How do you pronounce biopic, synod, and Breughel? - and why? Do our cake and archaic sound the same? Where does the stress go in stalagmite? What's odd about the word epergne? As a finale, the author writes a letter to his 16-year-old self.
EDITOR: Schneider, Edgar W. TITLE: Varieties of English 2 SUBTITLE: The Americas and the Caribbean PUBLISHER: Mouton de Gruyter YEAR: 2008
Richard W. Hallett, Linguistics Department, Northeastern Illinois University
SUMMARY In the ‘General introduction’ (1-22) to this volume, which is the second in a series of four volumes, Bernd Kortmann and Edgar W. Schneider discuss the goal of the volumes in this series and their accompanying CD-ROMs; i.e. to ‘provide comprehensive up-to-date accounts of the salient phonological and grammatical properties of the varieties of English around the world’ (1). The volume reviewed here focuses on ‘all main national standard varieties, distinctive regional, ethnic, and social varieties, major contact varieties (pidgins and creoles), as well as major varieties of English as a Second Language’ (2) found in the Western Hemisphere. In the following chapter, ‘Introduction: Varieties of English in the Americas and the Caribbean’ (23-33), Edgar W. Schneider justifies the classification and examination of the following varieties according to the region in which they are used.
The next seventeen chapters focus on the phonological patterns of varieties of English in the New World: ‘Standard American English pronunciation’ (37-51) by William A. Kretzschmar, Jr.; ‘New England: Phonology’ (52-66) by Naomi Nagy and Julie Roberts; ‘New York, Philadelphia, and other northern cities: Phonology (67-86) by Matthew J. Gordon; ‘Rural Southern white accents’ (87-114) by Erik R. Thomas; ‘The urban South: Phonology’ (115-128) by Jan Tillery and Guy Bailey; ‘The West and Midwest: Phonology’ (129-143) by Matthew J. Gordon; ‘English in Canada: Phonology’ (144-160) by Charles Boberg; ‘Newfoundland English: Phonology’ (161-180) by Sandra Clarke; ‘African American Vernacular English: Phonology’ (181-191) by Walter F. Edwards; ‘Gullah: Phonology’ (192-207) by Tracey L. Weldon; ‘Cajun Vernacular English: Phonology’ (208-218) by Sylvie Dubois and Barbara M. Horvath; ‘Chicano English: Phonology’ (219-238) by Otto Santa Ana and Robert Bayley; ‘Bahamian English: Phonology’ (239-255) by Becky Childs and Walt Wolfram; ‘Jamaican Creole and Jamaican English: Phonology’ (256-289) by Hubert Devonish and Otelemate G. Harry; ‘Eastern Caribbean English-derived language varieties: Phonology’ (290-311) by Michael Aceto; ‘Bajan: Phonology’ (312-319) by Renée Blake; ‘The creoles of Trinidad and Tobago: Phonology’ (320-338) by Valerie Youssef and Winford James; and ‘Suriname creoles: Phonology’ (339-382) by Norval Smith and Vinije Haabo. After each chapter is a set of exercises and study questions. At the end of this phonology section is Edgar W. Schneider’s ‘Synopsis: Phonological variation in the Americas and the Caribbean’ (383-398), in which he states that each of the above contributors were asked to employ Wells’ (1982) lexical sets to identify the various vowel types.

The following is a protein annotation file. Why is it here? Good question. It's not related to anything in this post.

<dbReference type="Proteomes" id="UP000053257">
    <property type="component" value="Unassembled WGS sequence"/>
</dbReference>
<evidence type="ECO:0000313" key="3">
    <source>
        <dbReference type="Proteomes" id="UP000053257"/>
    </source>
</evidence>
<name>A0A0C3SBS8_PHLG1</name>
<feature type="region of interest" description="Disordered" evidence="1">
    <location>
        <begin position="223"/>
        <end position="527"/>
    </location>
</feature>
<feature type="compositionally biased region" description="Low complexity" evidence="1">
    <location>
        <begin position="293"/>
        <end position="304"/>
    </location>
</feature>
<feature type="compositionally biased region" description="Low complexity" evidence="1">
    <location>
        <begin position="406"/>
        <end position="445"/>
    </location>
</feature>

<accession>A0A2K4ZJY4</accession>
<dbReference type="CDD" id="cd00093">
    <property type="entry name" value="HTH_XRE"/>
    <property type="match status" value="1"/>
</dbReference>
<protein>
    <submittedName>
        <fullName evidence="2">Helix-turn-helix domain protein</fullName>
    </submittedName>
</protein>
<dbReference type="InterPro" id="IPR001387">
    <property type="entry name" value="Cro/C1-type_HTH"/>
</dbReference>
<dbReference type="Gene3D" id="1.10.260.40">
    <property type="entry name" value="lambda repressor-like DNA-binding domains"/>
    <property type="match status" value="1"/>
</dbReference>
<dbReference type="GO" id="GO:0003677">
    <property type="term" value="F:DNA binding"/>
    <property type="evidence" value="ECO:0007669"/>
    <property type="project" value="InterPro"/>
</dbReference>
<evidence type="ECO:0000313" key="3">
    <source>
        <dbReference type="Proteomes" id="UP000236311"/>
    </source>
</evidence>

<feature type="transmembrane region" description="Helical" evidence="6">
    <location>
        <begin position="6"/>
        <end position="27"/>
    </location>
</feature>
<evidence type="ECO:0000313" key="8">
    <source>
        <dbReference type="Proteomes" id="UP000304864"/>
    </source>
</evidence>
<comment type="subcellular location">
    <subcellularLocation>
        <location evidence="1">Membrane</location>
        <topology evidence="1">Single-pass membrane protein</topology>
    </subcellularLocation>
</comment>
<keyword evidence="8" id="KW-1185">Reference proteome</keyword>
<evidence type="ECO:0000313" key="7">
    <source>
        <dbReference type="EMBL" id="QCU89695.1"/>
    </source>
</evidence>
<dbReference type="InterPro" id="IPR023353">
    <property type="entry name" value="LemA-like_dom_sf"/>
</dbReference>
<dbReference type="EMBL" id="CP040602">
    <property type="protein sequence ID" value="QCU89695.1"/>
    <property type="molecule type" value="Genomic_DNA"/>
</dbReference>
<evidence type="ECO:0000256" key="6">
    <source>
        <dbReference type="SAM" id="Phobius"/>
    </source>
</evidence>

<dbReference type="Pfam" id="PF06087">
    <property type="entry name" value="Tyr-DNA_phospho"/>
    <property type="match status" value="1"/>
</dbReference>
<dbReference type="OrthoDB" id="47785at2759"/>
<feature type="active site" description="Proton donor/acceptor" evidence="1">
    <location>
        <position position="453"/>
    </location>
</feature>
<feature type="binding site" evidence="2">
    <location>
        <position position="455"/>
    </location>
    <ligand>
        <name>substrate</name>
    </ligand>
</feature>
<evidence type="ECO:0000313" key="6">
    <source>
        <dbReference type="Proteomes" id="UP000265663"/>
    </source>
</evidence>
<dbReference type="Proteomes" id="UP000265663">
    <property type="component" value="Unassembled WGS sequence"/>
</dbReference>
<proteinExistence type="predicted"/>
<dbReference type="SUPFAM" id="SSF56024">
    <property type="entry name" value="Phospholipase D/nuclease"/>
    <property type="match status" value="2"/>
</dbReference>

The second section focuses on the morphology and syntax of the varieties of English in the Americas and the Caribbean. Fourteen chapters comprise the bulk of the second half of this volume: ‘Colloquial American English: Grammatical features’ (401-427) by Thomas E. Murray and Beth Lee Simon; ‘Appalachian English: Morphology and syntax” (428-467) by Michael B. Montgomery; ‘Rural and ethnic varieties in the Southeast: Morphology and syntax’ (468-491) by Walt Wolfram; ‘Newfoundland English: Morphology and syntax’ (492-509) by Sandra Clark; ‘African American Vernacular English: Morphology and syntax’ (510-533) by Walt Wolfram; ‘Earlier African American English: Morphology and syntax’ (534-550) by Alexander Kautzsch; ‘Gullah: Morphology and syntax’ (551-571) by Salikoko S. Mufwene; ‘Chicano English: Morphology and syntax’ (572-590) by Robert Bayley and Otto Santa Ana; ‘Bahamian English: Morphology and syntax’ (591-608) by Jeffrey Reaser and Benjamin Torbert; ‘Jamaican Creole: Morphology and syntax’ (609-644) by Peter L. Patrick; ‘Eastern Caribbean English-derived language varieties: Morphology and syntax’ (645-660) by Michael Aceto; ‘The creoles of Trinidad and Tobago: Morphology and syntax’ (661-692) by Winford James and Valerie Youssef; ‘Surinamese creoles: Morphology and syntax’ (693-731) by Donald Winford and Bettina Migge; and ‘Belize and other central American varieties: Morphology and syntax’ (732-762) by Geneviève Escure. The book’s final chapter is Edgar W. Schneider’s ‘Synopsis: Morphological and syntactic variation in the Americas and the Caribbean’ (763-776).